Polluters Should Have to Pay
By CAROL M. BROWNER
ASHINGTON In 1980, after Love Canal entered the public's consciousness, Congress made an important commitment to Americans who found themselves living on toxic dump sites, exposed to deadly carcinogens and chemicals that threatened their health and lives. As a nation we said we would clean up toxic sites — and the polluters, not the American people, would pay.
For more than 20 years, the "polluter pays" principle has been a cornerstone of environmental policy. Not only has the principle made possible the cleanup of hundreds of the worst toxic waste dumps across the country, it also caused private industry to better manage its pollution and waste.
Remarkably, that principle is now under attack. The Bush administration has announced that it will not seek reauthorization of the taxes levied on oil and chemical companies that go into the Superfund trust fund that is used to pay for cleanup of toxic waste sites.
The original Superfund law established three ways to pay the costs of cleanups: those responsible for creating the site could clean up the site; the Environmental Protection Agency could perform the cleanup with money from the trust fund and recoup the costs from the responsible party later; for those sites where no responsible party could be found, the cleanup would be paid for out of the trust fund.
The very existence of the fund, in addition to financing cleanups, has given the E.P.A. crucial leverage in getting reluctant parties to move forward with cleanups on their own. A healthy trust fund enables the E.P.A. to say to polluters: clean up your site or we will use trust fund money to do it. And it will cost you more if we do it — you will have to pay for the cleanup plus additional penalties.
The 1980 law imposed a tax on the oil and chemical industries to finance the trust fund. In return, the oil industry was relieved of most of its liability for petroleum contamination. While the oil industry is covered by other environmental laws like the Clean Air Act, it is the only industry to receive special treatment under the Superfund act.
Presidents Ronald Reagan, George H. W. Bush and Bill Clinton all collected these Superfund taxes and sought their extension. Congress, however, allowed the taxes to expire at the end of 1995, despite the Clinton administration's annual requests that they be extended. In 1993, 1994 and 1995, these Superfund taxes generated more than $2 billion a year.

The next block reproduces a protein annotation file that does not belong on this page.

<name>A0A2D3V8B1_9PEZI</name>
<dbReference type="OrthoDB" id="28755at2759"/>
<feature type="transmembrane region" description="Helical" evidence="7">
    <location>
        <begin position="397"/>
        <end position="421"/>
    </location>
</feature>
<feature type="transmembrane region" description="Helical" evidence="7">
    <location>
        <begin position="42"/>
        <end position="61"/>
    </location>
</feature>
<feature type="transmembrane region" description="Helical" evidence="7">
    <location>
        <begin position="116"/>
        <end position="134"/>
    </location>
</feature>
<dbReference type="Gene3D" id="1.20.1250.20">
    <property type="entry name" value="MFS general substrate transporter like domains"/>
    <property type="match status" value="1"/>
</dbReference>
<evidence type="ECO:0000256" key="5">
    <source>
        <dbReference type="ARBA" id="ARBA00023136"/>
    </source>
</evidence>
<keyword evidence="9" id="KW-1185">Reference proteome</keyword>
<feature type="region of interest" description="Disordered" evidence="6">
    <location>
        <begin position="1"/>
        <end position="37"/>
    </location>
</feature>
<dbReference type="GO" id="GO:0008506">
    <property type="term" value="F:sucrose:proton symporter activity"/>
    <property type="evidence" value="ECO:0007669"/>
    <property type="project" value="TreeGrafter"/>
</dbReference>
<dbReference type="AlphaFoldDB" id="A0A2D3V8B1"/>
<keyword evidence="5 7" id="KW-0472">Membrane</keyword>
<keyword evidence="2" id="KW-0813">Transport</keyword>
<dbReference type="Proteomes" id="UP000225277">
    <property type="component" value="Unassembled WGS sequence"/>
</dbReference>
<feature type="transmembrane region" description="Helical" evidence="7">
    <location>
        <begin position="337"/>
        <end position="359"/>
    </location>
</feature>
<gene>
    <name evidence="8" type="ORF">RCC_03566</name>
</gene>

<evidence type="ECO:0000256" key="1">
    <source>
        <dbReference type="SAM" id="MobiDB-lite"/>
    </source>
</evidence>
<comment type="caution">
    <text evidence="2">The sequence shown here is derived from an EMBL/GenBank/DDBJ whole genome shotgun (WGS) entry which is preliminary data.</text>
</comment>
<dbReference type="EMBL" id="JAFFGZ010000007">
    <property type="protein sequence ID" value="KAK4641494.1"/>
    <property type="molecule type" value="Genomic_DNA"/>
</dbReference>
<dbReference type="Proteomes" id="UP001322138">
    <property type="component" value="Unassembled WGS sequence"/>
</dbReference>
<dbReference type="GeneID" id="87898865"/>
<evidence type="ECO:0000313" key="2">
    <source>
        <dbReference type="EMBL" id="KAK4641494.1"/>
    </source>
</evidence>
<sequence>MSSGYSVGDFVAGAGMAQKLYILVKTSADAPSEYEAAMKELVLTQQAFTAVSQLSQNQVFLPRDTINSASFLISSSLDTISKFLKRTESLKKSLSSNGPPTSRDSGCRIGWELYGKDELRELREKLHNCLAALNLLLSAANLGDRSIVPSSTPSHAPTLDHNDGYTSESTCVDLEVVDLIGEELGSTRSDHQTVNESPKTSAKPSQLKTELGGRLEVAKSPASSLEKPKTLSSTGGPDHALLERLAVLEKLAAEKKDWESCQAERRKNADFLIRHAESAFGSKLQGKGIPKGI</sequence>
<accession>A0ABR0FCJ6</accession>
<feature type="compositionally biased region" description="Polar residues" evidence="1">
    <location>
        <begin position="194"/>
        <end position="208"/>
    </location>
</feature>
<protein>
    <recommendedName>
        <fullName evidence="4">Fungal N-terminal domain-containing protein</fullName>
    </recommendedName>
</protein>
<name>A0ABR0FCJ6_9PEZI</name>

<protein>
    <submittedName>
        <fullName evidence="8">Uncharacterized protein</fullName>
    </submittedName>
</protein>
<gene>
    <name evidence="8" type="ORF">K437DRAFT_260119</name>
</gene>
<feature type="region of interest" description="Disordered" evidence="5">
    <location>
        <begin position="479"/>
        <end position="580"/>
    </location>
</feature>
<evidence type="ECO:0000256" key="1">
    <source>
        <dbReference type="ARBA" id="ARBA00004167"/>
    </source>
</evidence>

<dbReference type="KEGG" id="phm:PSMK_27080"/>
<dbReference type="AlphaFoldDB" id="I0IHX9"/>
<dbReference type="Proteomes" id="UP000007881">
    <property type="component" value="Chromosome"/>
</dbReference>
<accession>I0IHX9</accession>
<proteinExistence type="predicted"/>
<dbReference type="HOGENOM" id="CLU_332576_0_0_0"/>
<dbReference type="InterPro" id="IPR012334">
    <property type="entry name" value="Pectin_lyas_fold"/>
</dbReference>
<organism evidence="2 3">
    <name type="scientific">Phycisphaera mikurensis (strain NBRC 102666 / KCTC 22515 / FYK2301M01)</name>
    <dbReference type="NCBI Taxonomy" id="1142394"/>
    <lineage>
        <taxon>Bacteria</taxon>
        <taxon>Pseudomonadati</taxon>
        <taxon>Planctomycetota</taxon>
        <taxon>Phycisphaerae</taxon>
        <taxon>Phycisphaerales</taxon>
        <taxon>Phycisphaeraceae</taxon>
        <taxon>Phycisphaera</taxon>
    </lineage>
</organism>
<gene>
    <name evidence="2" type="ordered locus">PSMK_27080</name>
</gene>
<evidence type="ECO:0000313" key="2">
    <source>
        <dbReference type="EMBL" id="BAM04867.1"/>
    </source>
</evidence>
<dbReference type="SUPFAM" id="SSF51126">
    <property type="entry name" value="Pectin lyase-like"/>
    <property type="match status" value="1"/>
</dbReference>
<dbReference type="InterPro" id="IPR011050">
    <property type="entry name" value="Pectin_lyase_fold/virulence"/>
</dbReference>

The administration's decision not to seek an extension means that the Superfund trust fund will be out of money by 2004. Yet the end of the tax does not alter the limit on liability that the oil industry continues to enjoy under the Superfund law. Failure to collect the taxes amounts to an enormous windfall for the oil and chemical industries.
Without the tax, the administration has only two choices: force taxpayers to pay for more cleanups or clean up fewer sites. Given budget constraints, it seems very likely that we will see far fewer cleanups in coming years.
That result would turn back the clock on the substantial progress made during the past decade. In its early days, the Superfund program was inefficient and slow. In fact, after the first 12 years of its existence, only 155 sites had been cleaned up.
During the Clinton administration, the E.P.A. carried out an aggressive set of reforms that helped reduce litigation delays over how cleanups would be conducted. The administration also introduced a more flexible process for reaching agreements with the polluters. With these reforms, 602 cleanups were completed in eight years — with an average of 85 sites being cleaned each year in the administration's final four years.
In addition, the Clinton administration created a new program to clean up and redevelop less contaminated brownfield sites with a mix of public and private funds. The E.P.A. also became more involved in helping cities turn blighted and toxic sites into productive parts of a community: a world-class golf course in Montana; soccer practice fields in Virginia; and numerous commercial developments.
Weakening the Superfund program, as the administration's plan would do, would seriously compromise the health of our cities and neighborhoods. There is no reason why any community with a toxic waste site should have to wait for cleanup or why the pace of cleanup for the hundreds of Superfund sites now awaiting action should slow down. There is no reason why oil companies should not pay their fair share. And there is no reason why the "polluter pays" principle that has worked so well should be abandoned and more of the financial burden shifted onto average taxpayers.
Carol M. Browner was administrator of the Environmental Protection Agency from 1993 to 2001.